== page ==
Memoirs of a Driving instructor

Are you thinking about becoming, or planning to become a driving instructor? Do you need advice? Do you know what to expect? Are you already a potential driving instructor?

Let me tell you a little about this book of memoirs:

If you’ve picked up this thread, then you are either already a driving instructor, in which case, you will most certainly identify with the contents of this book and, I hope, have a giggling time reading it, or you are a generally interested reader, looking for some entertaining humour, or you are someone who is thinking about becoming a driving instructor.

If you are the latter, that’s brilliant! You are going to need this book. It tells the honest truth about what it’s really like out there, with pupils of varying character and ability, in death defying situations!

Do you think that sounds over-dramatic? Just ask any seasoned driving instructor.

The idea of spending your summer days, happily driving around with eager-minded pupils, simply teaching them how to correctly drive your precious car, while they absorb your words of wisdom and gently transition into natural perfect drivers is a lovely one, and true enough, every now and then, such a perfect pupil will come along. But trust me, they are rare!

Most of the time, you will be spending your ‘very long’ days just trying to keep yourself, your ‘not so perfect’ pupil, and everyone else around you alive, while still hoping that just some of the so-called words of wisdom actually sink in. (Which they usually don’t until you’ve repeated them half a million times. Especially when they involve mirror checks!).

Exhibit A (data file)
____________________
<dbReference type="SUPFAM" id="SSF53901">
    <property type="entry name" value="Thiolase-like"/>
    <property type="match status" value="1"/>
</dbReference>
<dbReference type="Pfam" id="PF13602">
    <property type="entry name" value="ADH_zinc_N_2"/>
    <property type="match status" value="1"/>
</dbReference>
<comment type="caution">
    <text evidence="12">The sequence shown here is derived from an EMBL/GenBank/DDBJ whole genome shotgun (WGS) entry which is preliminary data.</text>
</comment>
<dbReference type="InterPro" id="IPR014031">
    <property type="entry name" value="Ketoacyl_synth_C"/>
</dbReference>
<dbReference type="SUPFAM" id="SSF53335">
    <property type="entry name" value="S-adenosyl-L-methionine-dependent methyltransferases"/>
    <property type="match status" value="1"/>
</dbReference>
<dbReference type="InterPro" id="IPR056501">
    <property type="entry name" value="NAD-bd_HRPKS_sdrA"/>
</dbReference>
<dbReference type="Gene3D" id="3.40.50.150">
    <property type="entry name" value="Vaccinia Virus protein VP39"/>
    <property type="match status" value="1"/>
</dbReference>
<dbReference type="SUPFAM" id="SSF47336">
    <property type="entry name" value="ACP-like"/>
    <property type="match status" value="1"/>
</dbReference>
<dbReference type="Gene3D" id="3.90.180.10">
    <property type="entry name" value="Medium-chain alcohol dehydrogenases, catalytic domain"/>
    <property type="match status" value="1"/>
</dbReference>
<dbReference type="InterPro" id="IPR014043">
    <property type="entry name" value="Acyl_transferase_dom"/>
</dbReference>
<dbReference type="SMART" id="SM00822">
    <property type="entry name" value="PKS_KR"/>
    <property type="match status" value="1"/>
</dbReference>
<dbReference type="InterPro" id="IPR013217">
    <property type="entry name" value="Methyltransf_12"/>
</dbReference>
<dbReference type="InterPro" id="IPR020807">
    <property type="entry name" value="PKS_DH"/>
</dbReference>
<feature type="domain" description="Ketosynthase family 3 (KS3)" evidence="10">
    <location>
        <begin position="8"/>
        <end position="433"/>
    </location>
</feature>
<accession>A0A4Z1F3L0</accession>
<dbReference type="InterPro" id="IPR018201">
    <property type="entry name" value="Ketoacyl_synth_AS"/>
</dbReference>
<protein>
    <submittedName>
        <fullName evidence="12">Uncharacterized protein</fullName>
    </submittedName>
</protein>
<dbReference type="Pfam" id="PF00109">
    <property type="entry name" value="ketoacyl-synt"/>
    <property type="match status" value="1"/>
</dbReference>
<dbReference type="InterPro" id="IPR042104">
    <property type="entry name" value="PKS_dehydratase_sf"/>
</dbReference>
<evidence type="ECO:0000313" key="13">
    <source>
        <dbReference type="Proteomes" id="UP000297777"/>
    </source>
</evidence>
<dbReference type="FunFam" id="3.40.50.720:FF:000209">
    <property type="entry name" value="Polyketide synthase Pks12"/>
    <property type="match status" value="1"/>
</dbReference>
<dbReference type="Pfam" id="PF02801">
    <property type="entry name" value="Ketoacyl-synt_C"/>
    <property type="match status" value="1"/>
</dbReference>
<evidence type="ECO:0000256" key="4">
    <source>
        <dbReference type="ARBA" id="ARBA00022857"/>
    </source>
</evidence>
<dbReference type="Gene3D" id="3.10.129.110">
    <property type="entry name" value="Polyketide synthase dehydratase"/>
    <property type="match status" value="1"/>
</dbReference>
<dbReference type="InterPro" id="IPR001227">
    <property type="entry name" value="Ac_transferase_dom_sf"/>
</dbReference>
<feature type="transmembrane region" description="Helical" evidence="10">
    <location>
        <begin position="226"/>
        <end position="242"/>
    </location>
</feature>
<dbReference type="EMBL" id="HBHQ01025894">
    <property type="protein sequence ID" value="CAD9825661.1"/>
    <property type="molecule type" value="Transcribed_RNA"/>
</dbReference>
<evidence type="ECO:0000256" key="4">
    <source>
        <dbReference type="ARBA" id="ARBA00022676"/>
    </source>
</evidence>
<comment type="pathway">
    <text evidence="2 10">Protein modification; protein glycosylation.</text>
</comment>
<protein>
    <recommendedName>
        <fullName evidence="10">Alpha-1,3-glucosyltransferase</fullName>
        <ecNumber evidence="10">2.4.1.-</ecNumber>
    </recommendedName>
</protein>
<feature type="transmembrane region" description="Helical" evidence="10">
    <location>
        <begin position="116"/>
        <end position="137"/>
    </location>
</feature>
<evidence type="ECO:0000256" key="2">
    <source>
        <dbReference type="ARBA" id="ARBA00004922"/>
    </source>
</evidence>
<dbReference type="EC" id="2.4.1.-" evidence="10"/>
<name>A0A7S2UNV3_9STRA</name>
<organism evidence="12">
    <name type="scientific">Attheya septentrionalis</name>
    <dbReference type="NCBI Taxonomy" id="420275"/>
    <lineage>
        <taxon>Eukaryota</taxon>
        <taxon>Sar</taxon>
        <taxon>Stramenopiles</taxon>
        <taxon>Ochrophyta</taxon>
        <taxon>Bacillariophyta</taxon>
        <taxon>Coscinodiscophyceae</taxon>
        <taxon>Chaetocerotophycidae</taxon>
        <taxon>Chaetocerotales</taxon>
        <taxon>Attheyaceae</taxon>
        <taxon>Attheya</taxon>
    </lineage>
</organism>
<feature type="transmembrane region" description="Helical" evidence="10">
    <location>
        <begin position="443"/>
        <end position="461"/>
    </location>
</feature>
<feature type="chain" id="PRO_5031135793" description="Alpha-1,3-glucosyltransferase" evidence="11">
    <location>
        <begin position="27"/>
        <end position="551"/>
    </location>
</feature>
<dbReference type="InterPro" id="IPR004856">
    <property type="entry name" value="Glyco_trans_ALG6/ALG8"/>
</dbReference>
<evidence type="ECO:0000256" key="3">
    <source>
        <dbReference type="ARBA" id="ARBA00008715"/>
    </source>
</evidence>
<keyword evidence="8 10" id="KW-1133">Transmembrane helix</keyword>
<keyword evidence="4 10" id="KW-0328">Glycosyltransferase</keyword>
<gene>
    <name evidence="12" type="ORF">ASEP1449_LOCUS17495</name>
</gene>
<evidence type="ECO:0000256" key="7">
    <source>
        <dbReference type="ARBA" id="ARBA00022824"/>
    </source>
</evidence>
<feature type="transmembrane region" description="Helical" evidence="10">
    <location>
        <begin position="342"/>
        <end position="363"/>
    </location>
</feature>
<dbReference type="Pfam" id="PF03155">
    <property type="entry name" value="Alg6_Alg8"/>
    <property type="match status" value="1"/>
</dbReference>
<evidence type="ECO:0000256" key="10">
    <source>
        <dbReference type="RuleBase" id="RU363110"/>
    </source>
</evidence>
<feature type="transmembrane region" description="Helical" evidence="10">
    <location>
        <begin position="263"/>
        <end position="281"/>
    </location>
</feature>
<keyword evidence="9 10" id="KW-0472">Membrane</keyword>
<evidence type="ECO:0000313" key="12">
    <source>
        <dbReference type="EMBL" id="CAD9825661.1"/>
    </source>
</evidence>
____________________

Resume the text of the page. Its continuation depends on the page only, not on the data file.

As you excitedly start your instructor training, your trainer will be giving you necessary and helpful advice. He/she will equip you with all manner of teaching tools, from coaching, demonstrating, teaching, questioning, drawing diagrams, etc, etc, but when it comes to teaching mirrors, in the end, I think probably the best teaching tool, when all else fails, is nagging!

Actually, I always think a police standard taser would be a pretty good teaching tool too. I could just zap the errant pupil with a taser every time they forget a mirror check, a bit like aversion therapy. They’d soon learn to check them then. But that’s just my imagination running in the back ground, while I continue to calmly vocalise, “And which mirror will you check?” for the hundredth time that lesson!

What’s more, if you are planning on becoming a driving instructor, don’t forget, most pupils will be flaky, ego-centric school kids, with no idea that you are actually running a valid business and trying to make a proper living.

There will be those who will cancel at the last minute, simply because they’ve decided to go out with their mates instead. After all, it’s the summer holidays, and when they woke up, the sun was out, so why would they want to take a pre-booked, potentially future life-saving driving lesson, when they could go to the beach!

There will be those who will ask at the end of a lesson if it’s ok to pay next week as they haven’t got enough money this week. That one makes me laugh. Seriously, I mean, would you get all your shopping at Tesco and then ask the lady at the checkout if you can pay for your shopping next week?

In fact, you will meet all manner of people.

And while I am whinging, moaning and complaining about them all in this book, I would however, like to point out, that I was a driving instructor for eight years until I retired, and I thoroughly enjoyed it. It may not have been exactly what I expected, and it may not be what you expect, but each time a pupil passes, and you have created a safe driver for the road, it’s totally worth it. Totally!

Everyone remembers their driving instructor, especially if they were a good one.

And that’s because, as a driving instructor, you really can make a difference.

Memoirs of a Driving Instructor

More from Debbie Brewer

Published by debbiebrewerblog

Marking the world with ink and electronic footprints.

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